CPH Post


Our Man in Malmö | Santa wears a mask in Sweden

(Photo: wikicommons)

December 23, 2013

by Steven Karwoski

When he’s not touring, American writer and performer Steven Karwoski, a resident of Malmö since 2008, likes to document the quirks of his Swedish life at www.swedishfishtofry.com. Follow him on Twitter at @stevenkarwoskiUnlike America’s mysterious Santa, who meets you at the shopping mall and then covertly visits on Christmas Eve while you sleep,  Sweden’s Santa arrives at your front door.

Pragmatic Scandinavian reasoning prevails as this avoids explaining how an overweight elderly man fits down a chimney. Sweden, after all, elevates children’s status in general, so naturally its Christmas holiday focuses mainly on children, and Swedish children focus mainly on Santa’s arrival.  

On Christmas Eve, the assembled adult family members decide who will portray Santa. Gender is not an issue, as facial features will be disguised by the mask. Yes, in Sweden, Santa wears a Santa Claus Halloween-type mask – the kind that only convenience store hold-up men dare to wear. The kind that would make any non-Swede think: “That’s not Santa. That’s a guy in a mask.”

Yet in Sweden, Santa’s magic exists not in his flying reindeer, or his ability to fit down chimneys or to travel the globe in one night, but the reality that whoever wears the mask instantly transforms into Santa Claus. No questions asked.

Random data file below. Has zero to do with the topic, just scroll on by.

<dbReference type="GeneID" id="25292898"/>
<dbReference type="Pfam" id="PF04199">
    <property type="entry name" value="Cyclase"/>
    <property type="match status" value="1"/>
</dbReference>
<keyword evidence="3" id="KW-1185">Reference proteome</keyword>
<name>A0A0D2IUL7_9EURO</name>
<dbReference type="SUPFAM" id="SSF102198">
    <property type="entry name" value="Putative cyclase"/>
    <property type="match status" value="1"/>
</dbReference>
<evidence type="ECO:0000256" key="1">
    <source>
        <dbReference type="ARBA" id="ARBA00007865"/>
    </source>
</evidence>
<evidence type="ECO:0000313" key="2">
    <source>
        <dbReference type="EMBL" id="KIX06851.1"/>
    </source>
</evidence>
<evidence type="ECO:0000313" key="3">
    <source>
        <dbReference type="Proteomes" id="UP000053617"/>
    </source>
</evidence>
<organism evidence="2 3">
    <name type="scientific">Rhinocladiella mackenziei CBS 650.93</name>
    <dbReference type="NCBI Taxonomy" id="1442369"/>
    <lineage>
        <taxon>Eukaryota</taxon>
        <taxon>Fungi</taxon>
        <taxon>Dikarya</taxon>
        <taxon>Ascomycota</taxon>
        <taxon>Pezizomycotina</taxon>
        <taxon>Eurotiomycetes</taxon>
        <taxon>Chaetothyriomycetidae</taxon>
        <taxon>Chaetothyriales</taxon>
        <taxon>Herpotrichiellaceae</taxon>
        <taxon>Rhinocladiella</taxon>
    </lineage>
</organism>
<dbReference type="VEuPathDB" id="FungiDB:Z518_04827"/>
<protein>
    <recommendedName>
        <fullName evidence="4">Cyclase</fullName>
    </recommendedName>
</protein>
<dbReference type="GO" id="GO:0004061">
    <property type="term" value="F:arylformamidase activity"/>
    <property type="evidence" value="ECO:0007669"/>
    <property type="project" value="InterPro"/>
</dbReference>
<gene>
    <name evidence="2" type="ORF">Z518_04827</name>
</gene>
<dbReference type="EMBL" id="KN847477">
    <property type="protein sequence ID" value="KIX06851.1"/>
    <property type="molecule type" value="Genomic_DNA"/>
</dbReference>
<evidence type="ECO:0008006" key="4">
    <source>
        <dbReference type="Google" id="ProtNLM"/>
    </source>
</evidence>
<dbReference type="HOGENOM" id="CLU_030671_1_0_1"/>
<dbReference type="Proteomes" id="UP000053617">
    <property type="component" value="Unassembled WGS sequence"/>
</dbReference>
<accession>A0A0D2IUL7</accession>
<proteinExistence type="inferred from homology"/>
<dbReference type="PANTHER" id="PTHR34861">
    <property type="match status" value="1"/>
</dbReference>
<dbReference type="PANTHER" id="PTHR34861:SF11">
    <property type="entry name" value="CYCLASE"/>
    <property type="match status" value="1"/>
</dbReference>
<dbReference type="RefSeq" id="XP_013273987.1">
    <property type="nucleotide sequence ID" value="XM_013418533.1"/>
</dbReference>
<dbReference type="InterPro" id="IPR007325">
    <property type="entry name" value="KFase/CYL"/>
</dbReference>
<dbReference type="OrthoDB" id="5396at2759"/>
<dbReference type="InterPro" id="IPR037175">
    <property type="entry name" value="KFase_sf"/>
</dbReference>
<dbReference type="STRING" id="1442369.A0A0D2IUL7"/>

With the exception of the introduction of commercialised Santa outfits in recent years, the standard Swedish Santa outfit remains simple, consisting of any old red jacket, the option of a cane, a large sack and, of course, a mask.

True, acceptable costume deviations exist. If you show up wearing a serious beard and department store-bought costume, children will buy into it. Yet most importantly, if you show up in a mask, then you are indeed Santa.

Santa traditionally arrives on foot after sundown to optimise the lantern approaching in the distance carrying his lantern, a wooden cane and a sack of gifts. The sighting of his lantern in the distance triggers a frenzy. Running from window to window, the children follow his trajectory as he dramatically circles around the house before knocking on the front door. (Apartment living obviously presents variations on this procedure.)

When he enters he asks the mandatory question: “Are they any kind children here?” or (“Finns det några snälla barn?”).

The children answer “Yes!” in unison. Of course if the kids conducted a head count, they’d realise Santa’s identity.  But they ignore all reality as excitement fills their heads and sometimes their pants or diapers.

The family then welcomes him in, sits him down and gives him cookies, porridge and whisky. Since he’s not driving a sleigh, there are not any drink-driving concerns. When satisfied he gives out gifts, says goodbye and creeps out of the door.

So Sweden’s Santa arrives on foot, carrying a cane and a large sack, wearing an old coat and a store-bought creepy mask, circles the house holding a lantern, stalking it like an axe murderer, knocks on the door, asks to see the good children, and extorts from them cookies, porridge and whiskey in exchange for presents.

Sounds like a job for me. Where do I sign up?

When he’s not touring, American writer and performer Steven Karwoski, a resident of Malmö since 2008, likes to document the quirks of his Swedish life at www.swedishfishtofry.com. Follow him on Twitter at @stevenkarwoski

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